Historic Purse Building Goes Up for Sale in Dallas’ West End

Freshly renovated and restored by current owner Tanya Ragan of Wildcat Management, the six-story 1905 Chicago Italianate-style building isn't just historic. It's a witness to history, located right across the street from Dealey Plaza and the former Texas School Book Depository, home of the Sixth Floor Museum.

When it opened in 1905 in downtown Dallas, what’s now known as the Purse Building struck people as tall. It only reached six stories—and it would be dwarfed in 1909 by Dallas’ first “skyscraper,” the 15-story Praetorian Building. But we’re talking 1905, when people must have taken off their hats, looked up at those stacked six stories, and reflected on the awe of human engineering.

Today, the building at 601 Elm Street may not be seen as scraping the sky. But it’s grabbing attention for another reason: It’s for sale.

Renovated and restored by Tanya Ragan of Wildcat Management

The Purse Building in Dallas’ West End. [2019 file photo: Wildcat Management]

The Purse Building has been newly renovated and “restored to its former glory” by current owner Tanya Ragan, the owner and president of Dallas-based Wildcat Management.

The six-story Chicago Italianate-style building features its original century-old pine wood floors, aged timber columns, and exposed brick walls, but it’s been updated with modern accents, fixtures, and aesthetics. Called a “grand dame of a building” by Wildcat, it offers 65,000 square feet of office or multifamily space, 360-degree views of downtown Dallas, and “cutting-edge features tailored to the modern-day go-getter.”

A floor-to-ceiling portrait of urbanist luminary Jane Jacobs is a standout attraction on the first floor.

Historic itself—and adjacent to history that changed the world

An interior of the Purse Building in Dallas’ West End, which has been put up for sale by Wildcat Management. [Photo: Wildcat Management]

The Purse Building is located right across the street from Dealey Plaza and the former Texas School Book Depository, a tourist destination featuring the Sixth Floor Museum that attracts nearly 7 million visitors each year. According to Wildcat, the building was commandeered by the FBI while it investigated the assassination of John F. Kennedy.

The building had been vacant for 30 years before its recent renovation, and is listed on the National Register of Historic Places.

A ‘pride project’

Wildcat Management’s Tanya Ragan took a personal interest in her renovation of the building.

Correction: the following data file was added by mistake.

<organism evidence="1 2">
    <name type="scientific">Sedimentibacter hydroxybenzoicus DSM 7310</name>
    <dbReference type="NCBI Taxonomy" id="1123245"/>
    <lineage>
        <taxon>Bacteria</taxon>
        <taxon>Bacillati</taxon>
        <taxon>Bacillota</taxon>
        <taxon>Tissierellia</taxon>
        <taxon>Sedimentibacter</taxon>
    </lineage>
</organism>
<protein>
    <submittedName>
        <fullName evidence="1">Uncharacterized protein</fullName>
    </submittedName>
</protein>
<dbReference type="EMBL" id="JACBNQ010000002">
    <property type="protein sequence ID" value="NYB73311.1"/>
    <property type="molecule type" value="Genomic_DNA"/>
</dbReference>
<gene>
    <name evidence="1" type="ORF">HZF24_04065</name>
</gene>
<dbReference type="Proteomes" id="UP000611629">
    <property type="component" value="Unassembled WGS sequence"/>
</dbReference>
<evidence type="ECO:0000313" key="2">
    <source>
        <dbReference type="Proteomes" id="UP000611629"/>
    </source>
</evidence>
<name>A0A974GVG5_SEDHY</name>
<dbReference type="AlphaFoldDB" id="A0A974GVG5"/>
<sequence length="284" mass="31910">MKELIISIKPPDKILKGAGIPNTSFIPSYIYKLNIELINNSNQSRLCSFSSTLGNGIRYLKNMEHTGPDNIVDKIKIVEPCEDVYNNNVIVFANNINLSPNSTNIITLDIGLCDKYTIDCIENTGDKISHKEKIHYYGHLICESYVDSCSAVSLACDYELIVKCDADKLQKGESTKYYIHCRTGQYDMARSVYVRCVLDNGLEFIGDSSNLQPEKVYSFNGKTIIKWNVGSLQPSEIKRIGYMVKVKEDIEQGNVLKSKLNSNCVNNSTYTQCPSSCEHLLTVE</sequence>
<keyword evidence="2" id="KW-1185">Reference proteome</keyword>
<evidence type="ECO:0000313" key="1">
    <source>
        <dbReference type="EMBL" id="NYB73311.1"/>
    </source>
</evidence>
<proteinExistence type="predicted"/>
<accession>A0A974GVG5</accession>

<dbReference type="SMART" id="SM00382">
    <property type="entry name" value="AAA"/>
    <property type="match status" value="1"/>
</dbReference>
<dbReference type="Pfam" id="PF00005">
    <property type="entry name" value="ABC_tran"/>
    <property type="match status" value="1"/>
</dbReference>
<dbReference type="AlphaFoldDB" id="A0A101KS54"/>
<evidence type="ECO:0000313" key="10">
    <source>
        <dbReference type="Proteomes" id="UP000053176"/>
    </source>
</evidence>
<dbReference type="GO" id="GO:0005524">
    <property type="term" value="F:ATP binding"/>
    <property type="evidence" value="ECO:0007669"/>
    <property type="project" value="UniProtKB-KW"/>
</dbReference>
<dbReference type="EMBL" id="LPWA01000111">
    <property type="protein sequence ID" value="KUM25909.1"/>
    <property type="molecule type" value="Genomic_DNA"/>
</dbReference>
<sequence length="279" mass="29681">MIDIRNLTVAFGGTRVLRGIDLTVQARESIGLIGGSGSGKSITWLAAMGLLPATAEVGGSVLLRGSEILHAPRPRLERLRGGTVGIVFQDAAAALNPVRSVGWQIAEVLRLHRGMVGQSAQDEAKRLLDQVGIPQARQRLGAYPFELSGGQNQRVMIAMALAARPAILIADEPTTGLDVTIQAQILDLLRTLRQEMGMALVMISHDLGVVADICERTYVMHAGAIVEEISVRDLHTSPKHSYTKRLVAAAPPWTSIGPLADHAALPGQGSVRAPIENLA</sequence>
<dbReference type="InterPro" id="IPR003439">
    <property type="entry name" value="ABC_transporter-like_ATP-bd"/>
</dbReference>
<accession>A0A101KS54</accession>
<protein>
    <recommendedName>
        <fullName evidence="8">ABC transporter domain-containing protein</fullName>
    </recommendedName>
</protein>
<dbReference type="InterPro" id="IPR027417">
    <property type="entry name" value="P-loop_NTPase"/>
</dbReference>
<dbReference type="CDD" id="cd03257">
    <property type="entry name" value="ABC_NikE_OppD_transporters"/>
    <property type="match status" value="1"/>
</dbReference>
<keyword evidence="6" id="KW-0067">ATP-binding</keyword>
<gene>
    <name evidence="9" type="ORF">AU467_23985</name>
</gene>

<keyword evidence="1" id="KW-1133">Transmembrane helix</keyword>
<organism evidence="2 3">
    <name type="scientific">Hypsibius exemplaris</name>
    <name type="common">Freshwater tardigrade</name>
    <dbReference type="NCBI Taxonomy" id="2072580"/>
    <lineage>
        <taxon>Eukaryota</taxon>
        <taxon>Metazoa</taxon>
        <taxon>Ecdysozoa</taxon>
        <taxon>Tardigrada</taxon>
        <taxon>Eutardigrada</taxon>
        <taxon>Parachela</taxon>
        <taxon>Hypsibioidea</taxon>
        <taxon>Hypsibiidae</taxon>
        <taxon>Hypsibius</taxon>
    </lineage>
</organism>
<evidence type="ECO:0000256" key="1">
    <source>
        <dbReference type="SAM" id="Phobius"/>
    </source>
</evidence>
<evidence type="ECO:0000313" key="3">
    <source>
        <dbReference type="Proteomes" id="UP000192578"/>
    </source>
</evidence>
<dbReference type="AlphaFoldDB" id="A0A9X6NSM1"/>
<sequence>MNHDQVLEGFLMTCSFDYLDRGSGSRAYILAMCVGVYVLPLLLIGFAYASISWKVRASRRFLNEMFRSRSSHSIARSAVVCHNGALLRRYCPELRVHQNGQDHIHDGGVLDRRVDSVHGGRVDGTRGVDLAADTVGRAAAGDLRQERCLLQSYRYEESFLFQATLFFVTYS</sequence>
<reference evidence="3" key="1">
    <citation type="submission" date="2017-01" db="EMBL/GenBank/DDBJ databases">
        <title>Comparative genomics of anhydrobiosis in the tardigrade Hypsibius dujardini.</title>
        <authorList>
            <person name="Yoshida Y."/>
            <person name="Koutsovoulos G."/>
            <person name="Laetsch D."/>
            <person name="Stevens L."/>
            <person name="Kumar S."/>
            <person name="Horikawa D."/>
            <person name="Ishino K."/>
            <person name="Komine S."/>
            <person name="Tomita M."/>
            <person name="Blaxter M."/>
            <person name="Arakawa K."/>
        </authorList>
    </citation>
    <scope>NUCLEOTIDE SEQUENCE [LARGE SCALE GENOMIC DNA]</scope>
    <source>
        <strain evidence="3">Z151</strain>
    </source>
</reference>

“The Purse Building has been my pride project,” Ragan said in a statement. “What a phenomenal feeling that the legacy of Wildcat’s role in this extraordinary landmark will continue on as a vibrant part of the city I love.”

Wildcat is developing a $150M mixed-use project in Mansfield

The Purse Building sale is the second project for Ragan and Wildcat to make headlines recently. Just yesterday, Dallas Innovates wrote about Wildcat’s $150 million Castle Ranch mixed-use development in Mansfield, a suburb south of Arlington.

The development will feature multifamily units, townhomes, retail, and live/work spaces connected by walkable streets, sidewalks, and pedestrian paths.

“We will infuse our new project, Castle Ranch, in Mansfield, Texas, with the same energy and attention that we gave The Purse Building,” Ragan says.

The Purse Building’s 118-year background

The Purse Building, circa 1908. It’s now up for sale. [Photo: Greater Dallas Illustrated. Published in 1908 by the American Illustrating Company and reprinted in 1992 by the Friends of the Dallas Public Library Inc.]

When it was built in 1905, the building was the only one in Dallas with a cast iron facade. According to the Dallas Public Library, it was originally the home of the Parlin and Orendorff Implement Company, which sold agricultural implements. In 1928, Hall and Purse Co. became the main tenant. That company later changed its name to Purse & Company Wholesale Furniture, giving the building the name it’s been known by ever since.

Dallas County bought the building in 1978, and the building was vacated in 1994, according to the Dallas Public Library.

Wildcat Management says the building’s recent renovation “created a contagion of reactivation in the West End district.” It’s currently surrounded by restaurants, shops, business and government offices, new apartments, and mass transit and is at the center of what Wildcat calls “a peak renaissance in downtown Dallas.”

Marcus & Millichap’s Joe Santelli and Matthew Sheard are the brokers representing the Purse Building.

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